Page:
Three phylogenetically conserved proteins, up-frameshift protein 1 (UPF1), UPF2 and UPF3, constitute the core of the NMD machinery and are required for both the recognition of nonsense-containing mRNA and their targeting for rapid degradation1,2. In the budding yeast Saccharomyces cerevisiae, destruction of NMD substrates is initiated by removal of the 5′ cap (decapping) followed by 5′→3′ exonucleolytic digestion5. In mammals, NMD triggers mRNA decapping and 5′ digestion but also targets substrates for simultaneous degradation at the 3′ end catalyzed by the cytoplasmic exosome6. Moreover, NMD targets in human cells7 can be cleaved endonucleolytically at a position proximal to the PTC, similar to the predominant pathway for degradation observed in Drosophila melanogaster cells1.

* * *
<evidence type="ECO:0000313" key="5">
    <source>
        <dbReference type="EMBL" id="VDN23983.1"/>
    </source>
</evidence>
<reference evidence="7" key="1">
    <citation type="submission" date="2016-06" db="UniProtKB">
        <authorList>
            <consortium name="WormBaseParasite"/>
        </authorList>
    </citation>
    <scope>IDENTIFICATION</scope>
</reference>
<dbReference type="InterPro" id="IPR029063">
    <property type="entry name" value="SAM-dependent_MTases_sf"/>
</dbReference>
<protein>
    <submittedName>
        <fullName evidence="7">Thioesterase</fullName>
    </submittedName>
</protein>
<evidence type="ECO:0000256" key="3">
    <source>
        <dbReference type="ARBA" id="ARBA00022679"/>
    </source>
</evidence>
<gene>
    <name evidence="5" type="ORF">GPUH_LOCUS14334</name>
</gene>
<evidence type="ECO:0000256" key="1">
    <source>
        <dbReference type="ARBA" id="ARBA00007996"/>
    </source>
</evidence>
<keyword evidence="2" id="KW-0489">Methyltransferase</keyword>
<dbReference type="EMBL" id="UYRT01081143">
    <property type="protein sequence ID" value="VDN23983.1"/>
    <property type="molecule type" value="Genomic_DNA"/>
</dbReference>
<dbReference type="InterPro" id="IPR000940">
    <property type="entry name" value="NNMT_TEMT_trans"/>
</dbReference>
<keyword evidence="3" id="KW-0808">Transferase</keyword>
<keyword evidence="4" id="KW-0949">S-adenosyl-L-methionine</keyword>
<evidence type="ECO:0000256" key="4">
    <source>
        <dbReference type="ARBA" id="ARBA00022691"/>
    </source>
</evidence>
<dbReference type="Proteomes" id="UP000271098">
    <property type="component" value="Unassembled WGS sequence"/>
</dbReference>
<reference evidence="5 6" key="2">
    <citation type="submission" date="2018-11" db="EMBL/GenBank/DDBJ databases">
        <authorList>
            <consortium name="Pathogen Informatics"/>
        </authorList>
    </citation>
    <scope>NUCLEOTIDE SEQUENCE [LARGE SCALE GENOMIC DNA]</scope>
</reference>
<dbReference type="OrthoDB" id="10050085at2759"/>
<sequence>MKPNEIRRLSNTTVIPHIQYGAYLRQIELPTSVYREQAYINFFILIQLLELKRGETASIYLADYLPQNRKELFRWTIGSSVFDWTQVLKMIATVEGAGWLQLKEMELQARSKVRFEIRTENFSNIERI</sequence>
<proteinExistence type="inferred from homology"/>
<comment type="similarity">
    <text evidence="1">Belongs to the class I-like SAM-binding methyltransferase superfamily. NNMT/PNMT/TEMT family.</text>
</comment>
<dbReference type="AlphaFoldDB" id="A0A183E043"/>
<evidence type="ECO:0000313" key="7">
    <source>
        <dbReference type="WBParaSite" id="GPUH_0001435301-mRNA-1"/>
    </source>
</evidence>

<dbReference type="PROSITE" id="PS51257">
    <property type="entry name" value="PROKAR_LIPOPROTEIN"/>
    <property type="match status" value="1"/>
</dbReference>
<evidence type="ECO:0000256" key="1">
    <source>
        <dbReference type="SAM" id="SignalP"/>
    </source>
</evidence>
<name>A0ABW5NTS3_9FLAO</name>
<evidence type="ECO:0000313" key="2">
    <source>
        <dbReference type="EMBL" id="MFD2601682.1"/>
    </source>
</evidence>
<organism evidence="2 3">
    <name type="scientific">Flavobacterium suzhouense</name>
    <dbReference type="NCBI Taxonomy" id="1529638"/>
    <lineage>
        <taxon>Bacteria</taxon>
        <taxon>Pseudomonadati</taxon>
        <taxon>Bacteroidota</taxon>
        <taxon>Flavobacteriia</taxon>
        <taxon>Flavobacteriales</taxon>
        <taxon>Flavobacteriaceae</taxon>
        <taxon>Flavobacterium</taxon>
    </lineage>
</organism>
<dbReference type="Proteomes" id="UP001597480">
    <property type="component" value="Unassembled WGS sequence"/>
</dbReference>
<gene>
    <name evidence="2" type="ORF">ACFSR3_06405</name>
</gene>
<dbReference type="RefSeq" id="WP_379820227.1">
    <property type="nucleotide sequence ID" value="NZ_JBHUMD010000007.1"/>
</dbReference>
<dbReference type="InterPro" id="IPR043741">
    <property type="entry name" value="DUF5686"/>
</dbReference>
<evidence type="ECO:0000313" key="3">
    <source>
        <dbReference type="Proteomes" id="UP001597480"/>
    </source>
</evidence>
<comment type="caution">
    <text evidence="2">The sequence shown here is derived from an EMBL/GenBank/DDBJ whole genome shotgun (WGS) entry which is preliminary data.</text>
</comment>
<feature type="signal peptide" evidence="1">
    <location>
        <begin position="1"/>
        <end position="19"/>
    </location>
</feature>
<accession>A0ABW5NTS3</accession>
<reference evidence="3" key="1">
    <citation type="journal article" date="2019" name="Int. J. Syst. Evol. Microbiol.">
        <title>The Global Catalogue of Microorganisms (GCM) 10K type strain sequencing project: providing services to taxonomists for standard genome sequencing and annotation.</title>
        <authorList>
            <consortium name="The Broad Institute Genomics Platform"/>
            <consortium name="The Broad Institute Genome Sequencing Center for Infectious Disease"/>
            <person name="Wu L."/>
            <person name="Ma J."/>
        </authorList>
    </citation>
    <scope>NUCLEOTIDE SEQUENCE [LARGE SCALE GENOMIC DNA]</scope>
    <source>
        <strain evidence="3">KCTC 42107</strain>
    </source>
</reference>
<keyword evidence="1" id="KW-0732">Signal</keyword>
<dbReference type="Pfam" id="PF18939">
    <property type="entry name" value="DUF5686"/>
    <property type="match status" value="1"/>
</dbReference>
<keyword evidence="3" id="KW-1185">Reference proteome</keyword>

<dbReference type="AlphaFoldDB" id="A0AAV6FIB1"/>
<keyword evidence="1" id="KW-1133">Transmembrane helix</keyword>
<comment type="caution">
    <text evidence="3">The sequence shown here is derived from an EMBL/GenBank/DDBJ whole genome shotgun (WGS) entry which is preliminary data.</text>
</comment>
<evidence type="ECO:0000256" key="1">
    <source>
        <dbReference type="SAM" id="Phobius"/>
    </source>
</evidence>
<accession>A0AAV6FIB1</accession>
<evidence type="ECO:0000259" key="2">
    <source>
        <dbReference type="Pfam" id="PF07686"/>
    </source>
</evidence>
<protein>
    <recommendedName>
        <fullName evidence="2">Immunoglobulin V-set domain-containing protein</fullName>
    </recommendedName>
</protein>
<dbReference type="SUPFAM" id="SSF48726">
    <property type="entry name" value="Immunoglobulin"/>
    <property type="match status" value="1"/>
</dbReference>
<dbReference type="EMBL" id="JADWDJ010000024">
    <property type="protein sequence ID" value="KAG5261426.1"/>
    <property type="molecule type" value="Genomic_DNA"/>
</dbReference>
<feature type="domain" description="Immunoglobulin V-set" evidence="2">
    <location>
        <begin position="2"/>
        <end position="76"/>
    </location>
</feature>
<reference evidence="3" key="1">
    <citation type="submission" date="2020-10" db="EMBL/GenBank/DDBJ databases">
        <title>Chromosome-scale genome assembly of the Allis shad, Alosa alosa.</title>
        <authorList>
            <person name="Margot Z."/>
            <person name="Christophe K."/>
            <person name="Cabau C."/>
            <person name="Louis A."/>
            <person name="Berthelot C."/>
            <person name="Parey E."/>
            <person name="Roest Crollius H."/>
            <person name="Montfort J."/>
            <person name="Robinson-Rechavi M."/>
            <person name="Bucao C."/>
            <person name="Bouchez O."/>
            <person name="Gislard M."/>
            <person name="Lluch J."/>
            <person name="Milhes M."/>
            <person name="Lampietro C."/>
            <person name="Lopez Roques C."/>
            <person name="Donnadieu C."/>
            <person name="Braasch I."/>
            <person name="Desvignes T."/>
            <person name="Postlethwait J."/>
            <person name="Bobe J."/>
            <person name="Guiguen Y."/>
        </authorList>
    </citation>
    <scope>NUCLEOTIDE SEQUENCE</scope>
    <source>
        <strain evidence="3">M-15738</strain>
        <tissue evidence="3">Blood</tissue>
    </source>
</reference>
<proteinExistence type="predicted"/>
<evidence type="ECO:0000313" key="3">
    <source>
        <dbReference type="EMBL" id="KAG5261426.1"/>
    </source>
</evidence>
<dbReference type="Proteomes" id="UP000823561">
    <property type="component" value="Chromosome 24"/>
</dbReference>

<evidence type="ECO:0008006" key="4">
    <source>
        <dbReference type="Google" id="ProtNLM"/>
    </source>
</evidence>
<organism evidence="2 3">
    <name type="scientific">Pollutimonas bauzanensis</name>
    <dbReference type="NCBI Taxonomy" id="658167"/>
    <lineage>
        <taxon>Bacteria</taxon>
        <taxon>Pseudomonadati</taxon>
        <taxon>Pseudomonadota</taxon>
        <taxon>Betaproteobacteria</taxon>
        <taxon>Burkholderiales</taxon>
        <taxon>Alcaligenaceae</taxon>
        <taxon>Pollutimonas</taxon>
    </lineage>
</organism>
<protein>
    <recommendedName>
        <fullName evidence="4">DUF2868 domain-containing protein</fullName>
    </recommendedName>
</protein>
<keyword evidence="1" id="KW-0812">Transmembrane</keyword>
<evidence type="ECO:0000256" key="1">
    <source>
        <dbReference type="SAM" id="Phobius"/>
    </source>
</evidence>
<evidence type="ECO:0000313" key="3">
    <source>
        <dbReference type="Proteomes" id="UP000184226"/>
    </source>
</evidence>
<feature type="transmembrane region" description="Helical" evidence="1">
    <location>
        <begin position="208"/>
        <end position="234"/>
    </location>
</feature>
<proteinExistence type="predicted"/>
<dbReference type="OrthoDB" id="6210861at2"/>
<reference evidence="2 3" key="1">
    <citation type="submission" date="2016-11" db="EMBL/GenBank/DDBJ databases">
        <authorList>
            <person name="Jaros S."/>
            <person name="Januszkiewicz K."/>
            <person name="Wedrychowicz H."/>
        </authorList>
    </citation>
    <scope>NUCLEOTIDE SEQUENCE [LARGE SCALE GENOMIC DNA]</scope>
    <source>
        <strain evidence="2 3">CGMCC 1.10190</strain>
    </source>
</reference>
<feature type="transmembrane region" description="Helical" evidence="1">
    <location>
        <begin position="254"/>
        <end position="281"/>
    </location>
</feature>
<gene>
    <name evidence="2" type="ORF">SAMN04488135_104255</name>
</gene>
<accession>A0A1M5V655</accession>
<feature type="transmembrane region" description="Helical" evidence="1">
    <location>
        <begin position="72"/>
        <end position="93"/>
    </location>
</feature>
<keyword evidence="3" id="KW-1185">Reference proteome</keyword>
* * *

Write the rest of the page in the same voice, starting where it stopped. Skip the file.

Recognition of premature termination by the NMD pathway requires mRNA translation3. Consistent with this, both the NMD machinery and its substrates are found associated with polyribosomes8,9. Degradation of nonsense-containing mRNA, in contrast, is hypothesized to occur after dissociation of the mRNA from ribosomes and in cytoplasmic foci known as P bodies10,11. In support of this, UPF1 inhibits translation of PTC-containing mRNA and also functions as a repressor of normal mRNA translation1012. Moreover, the decapping holoenzyme (DCP1 and DCP2), 5′→3′ exoribonuclease (XRN1), UPF proteins and NMD substrates localize to P bodies, proposed sites for mRNA storage and decay10. Physical interactions observed between UPF1 and the decapping enzyme (DCP2) are hypothesized to mediate targeting of NMD substrates to P bodies3,11. Based on these and additional observations, UPF1 is proposed to translationally repress and target the aberrant mRNA to P bodies, where UPF2 and UPF3 activate decapping of the mRNA10.